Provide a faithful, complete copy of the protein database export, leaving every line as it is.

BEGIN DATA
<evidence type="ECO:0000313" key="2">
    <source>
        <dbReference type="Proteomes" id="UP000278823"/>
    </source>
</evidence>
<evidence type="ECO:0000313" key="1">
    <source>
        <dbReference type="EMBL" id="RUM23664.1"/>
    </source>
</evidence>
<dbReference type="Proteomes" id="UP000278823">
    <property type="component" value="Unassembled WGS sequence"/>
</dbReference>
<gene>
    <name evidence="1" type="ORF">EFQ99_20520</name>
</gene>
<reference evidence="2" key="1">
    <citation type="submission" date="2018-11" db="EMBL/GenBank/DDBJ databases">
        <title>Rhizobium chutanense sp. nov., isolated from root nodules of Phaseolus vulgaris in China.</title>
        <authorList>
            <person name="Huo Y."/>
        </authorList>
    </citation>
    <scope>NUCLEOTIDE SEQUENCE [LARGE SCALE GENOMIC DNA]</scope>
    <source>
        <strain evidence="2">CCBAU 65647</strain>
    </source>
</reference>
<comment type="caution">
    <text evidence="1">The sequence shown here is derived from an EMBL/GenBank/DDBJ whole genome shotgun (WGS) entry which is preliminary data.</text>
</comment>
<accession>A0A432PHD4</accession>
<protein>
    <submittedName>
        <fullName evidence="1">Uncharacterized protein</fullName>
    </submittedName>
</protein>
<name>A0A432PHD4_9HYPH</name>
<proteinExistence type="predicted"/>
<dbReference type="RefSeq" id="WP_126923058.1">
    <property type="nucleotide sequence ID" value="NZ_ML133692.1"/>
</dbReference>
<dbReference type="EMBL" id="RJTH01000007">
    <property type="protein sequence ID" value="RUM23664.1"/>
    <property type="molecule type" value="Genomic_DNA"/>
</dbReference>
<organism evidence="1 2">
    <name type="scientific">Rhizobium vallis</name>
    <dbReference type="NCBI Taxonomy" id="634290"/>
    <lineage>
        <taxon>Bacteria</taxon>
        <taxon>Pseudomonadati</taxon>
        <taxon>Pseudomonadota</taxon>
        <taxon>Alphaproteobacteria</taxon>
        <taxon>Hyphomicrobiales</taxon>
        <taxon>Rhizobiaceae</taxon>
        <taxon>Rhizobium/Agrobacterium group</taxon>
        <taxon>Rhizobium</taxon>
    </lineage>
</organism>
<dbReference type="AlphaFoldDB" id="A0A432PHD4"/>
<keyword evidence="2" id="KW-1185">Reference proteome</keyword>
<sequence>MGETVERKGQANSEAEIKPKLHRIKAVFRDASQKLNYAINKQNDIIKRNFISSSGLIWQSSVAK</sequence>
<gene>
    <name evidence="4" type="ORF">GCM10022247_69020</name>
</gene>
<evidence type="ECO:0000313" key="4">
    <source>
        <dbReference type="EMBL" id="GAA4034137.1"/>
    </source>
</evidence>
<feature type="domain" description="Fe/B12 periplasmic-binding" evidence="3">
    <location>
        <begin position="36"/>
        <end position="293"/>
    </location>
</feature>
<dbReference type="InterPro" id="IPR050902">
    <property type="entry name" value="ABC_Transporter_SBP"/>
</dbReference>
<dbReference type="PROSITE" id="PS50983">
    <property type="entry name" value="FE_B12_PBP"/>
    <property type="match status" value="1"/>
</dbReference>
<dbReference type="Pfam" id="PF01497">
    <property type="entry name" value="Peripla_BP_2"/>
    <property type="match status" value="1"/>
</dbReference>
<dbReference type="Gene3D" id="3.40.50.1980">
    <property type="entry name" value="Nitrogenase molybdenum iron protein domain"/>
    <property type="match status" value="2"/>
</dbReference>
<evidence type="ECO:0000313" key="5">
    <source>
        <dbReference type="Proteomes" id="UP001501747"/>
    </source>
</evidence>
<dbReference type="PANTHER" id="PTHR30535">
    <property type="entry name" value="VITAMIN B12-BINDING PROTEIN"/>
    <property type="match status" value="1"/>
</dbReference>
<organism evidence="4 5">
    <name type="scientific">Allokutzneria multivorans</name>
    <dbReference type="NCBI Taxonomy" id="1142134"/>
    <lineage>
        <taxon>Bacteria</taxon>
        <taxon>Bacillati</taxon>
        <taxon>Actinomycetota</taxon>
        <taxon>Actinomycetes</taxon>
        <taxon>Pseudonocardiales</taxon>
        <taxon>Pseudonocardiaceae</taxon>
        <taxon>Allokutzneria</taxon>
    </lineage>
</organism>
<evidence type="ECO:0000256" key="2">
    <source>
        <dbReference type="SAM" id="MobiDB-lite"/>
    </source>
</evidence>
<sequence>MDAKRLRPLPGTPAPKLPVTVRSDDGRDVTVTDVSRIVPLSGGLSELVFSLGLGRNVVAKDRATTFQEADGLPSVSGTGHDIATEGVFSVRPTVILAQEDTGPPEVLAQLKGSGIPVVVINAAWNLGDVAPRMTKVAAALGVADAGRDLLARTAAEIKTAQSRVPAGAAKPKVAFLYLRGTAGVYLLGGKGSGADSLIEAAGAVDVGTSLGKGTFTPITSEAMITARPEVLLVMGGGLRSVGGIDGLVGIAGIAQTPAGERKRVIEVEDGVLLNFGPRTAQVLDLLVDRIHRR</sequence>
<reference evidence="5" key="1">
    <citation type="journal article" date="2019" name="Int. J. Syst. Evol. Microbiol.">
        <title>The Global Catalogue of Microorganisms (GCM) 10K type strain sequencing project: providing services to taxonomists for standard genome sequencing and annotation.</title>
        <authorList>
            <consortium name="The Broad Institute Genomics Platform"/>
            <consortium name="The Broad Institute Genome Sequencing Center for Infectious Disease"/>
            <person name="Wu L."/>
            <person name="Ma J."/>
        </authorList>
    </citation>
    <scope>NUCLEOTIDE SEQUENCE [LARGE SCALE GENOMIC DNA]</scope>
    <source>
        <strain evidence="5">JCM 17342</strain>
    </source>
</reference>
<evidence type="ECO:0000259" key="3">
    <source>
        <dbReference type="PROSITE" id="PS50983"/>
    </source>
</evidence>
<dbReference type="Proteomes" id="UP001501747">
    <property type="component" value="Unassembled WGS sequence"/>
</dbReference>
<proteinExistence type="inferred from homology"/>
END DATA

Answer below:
<evidence type="ECO:0000313" key="2">
    <source>
        <dbReference type="Proteomes" id="UP000278823"/>
    </source>
</evidence>
<evidence type="ECO:0000313" key="1">
    <source>
        <dbReference type="EMBL" id="RUM23664.1"/>
    </source>
</evidence>
<dbReference type="Proteomes" id="UP000278823">
    <property type="component" value="Unassembled WGS sequence"/>
</dbReference>
<gene>
    <name evidence="1" type="ORF">EFQ99_20520</name>
</gene>
<reference evidence="2" key="1">
    <citation type="submission" date="2018-11" db="EMBL/GenBank/DDBJ databases">
        <title>Rhizobium chutanense sp. nov., isolated from root nodules of Phaseolus vulgaris in China.</title>
        <authorList>
            <person name="Huo Y."/>
        </authorList>
    </citation>
    <scope>NUCLEOTIDE SEQUENCE [LARGE SCALE GENOMIC DNA]</scope>
    <source>
        <strain evidence="2">CCBAU 65647</strain>
    </source>
</reference>
<comment type="caution">
    <text evidence="1">The sequence shown here is derived from an EMBL/GenBank/DDBJ whole genome shotgun (WGS) entry which is preliminary data.</text>
</comment>
<accession>A0A432PHD4</accession>
<protein>
    <submittedName>
        <fullName evidence="1">Uncharacterized protein</fullName>
    </submittedName>
</protein>
<name>A0A432PHD4_9HYPH</name>
<proteinExistence type="predicted"/>
<dbReference type="RefSeq" id="WP_126923058.1">
    <property type="nucleotide sequence ID" value="NZ_ML133692.1"/>
</dbReference>
<dbReference type="EMBL" id="RJTH01000007">
    <property type="protein sequence ID" value="RUM23664.1"/>
    <property type="molecule type" value="Genomic_DNA"/>
</dbReference>
<organism evidence="1 2">
    <name type="scientific">Rhizobium vallis</name>
    <dbReference type="NCBI Taxonomy" id="634290"/>
    <lineage>
        <taxon>Bacteria</taxon>
        <taxon>Pseudomonadati</taxon>
        <taxon>Pseudomonadota</taxon>
        <taxon>Alphaproteobacteria</taxon>
        <taxon>Hyphomicrobiales</taxon>
        <taxon>Rhizobiaceae</taxon>
        <taxon>Rhizobium/Agrobacterium group</taxon>
        <taxon>Rhizobium</taxon>
    </lineage>
</organism>
<dbReference type="AlphaFoldDB" id="A0A432PHD4"/>
<keyword evidence="2" id="KW-1185">Reference proteome</keyword>
<sequence>MGETVERKGQANSEAEIKPKLHRIKAVFRDASQKLNYAINKQNDIIKRNFISSSGLIWQSSVAK</sequence>
<gene>
    <name evidence="4" type="ORF">GCM10022247_69020</name>
</gene>
<evidence type="ECO:0000313" key="4">
    <source>
        <dbReference type="EMBL" id="GAA4034137.1"/>
    </source>
</evidence>
<feature type="domain" description="Fe/B12 periplasmic-binding" evidence="3">
    <location>
        <begin position="36"/>
        <end position="293"/>
    </location>
</feature>
<dbReference type="InterPro" id="IPR050902">
    <property type="entry name" value="ABC_Transporter_SBP"/>
</dbReference>
<dbReference type="PROSITE" id="PS50983">
    <property type="entry name" value="FE_B12_PBP"/>
    <property type="match status" value="1"/>
</dbReference>
<dbReference type="Pfam" id="PF01497">
    <property type="entry name" value="Peripla_BP_2"/>
    <property type="match status" value="1"/>
</dbReference>
<dbReference type="Gene3D" id="3.40.50.1980">
    <property type="entry name" value="Nitrogenase molybdenum iron protein domain"/>
    <property type="match status" value="2"/>
</dbReference>
<evidence type="ECO:0000313" key="5">
    <source>
        <dbReference type="Proteomes" id="UP001501747"/>
    </source>
</evidence>
<dbReference type="PANTHER" id="PTHR30535">
    <property type="entry name" value="VITAMIN B12-BINDING PROTEIN"/>
    <property type="match status" value="1"/>
</dbReference>
<organism evidence="4 5">
    <name type="scientific">Allokutzneria multivorans</name>
    <dbReference type="NCBI Taxonomy" id="1142134"/>
    <lineage>
        <taxon>Bacteria</taxon>
        <taxon>Bacillati</taxon>
        <taxon>Actinomycetota</taxon>
        <taxon>Actinomycetes</taxon>
        <taxon>Pseudonocardiales</taxon>
        <taxon>Pseudonocardiaceae</taxon>
        <taxon>Allokutzneria</taxon>
    </lineage>
</organism>
<evidence type="ECO:0000256" key="2">
    <source>
        <dbReference type="SAM" id="MobiDB-lite"/>
    </source>
</evidence>
<sequence>MDAKRLRPLPGTPAPKLPVTVRSDDGRDVTVTDVSRIVPLSGGLSELVFSLGLGRNVVAKDRATTFQEADGLPSVSGTGHDIATEGVFSVRPTVILAQEDTGPPEVLAQLKGSGIPVVVINAAWNLGDVAPRMTKVAAALGVADAGRDLLARTAAEIKTAQSRVPAGAAKPKVAFLYLRGTAGVYLLGGKGSGADSLIEAAGAVDVGTSLGKGTFTPITSEAMITARPEVLLVMGGGLRSVGGIDGLVGIAGIAQTPAGERKRVIEVEDGVLLNFGPRTAQVLDLLVDRIHRR</sequence>
<reference evidence="5" key="1">
    <citation type="journal article" date="2019" name="Int. J. Syst. Evol. Microbiol.">
        <title>The Global Catalogue of Microorganisms (GCM) 10K type strain sequencing project: providing services to taxonomists for standard genome sequencing and annotation.</title>
        <authorList>
            <consortium name="The Broad Institute Genomics Platform"/>
            <consortium name="The Broad Institute Genome Sequencing Center for Infectious Disease"/>
            <person name="Wu L."/>
            <person name="Ma J."/>
        </authorList>
    </citation>
    <scope>NUCLEOTIDE SEQUENCE [LARGE SCALE GENOMIC DNA]</scope>
    <source>
        <strain evidence="5">JCM 17342</strain>
    </source>
</reference>
<evidence type="ECO:0000259" key="3">
    <source>
        <dbReference type="PROSITE" id="PS50983"/>
    </source>
</evidence>
<dbReference type="Proteomes" id="UP001501747">
    <property type="component" value="Unassembled WGS sequence"/>
</dbReference>
<proteinExistence type="inferred from homology"/>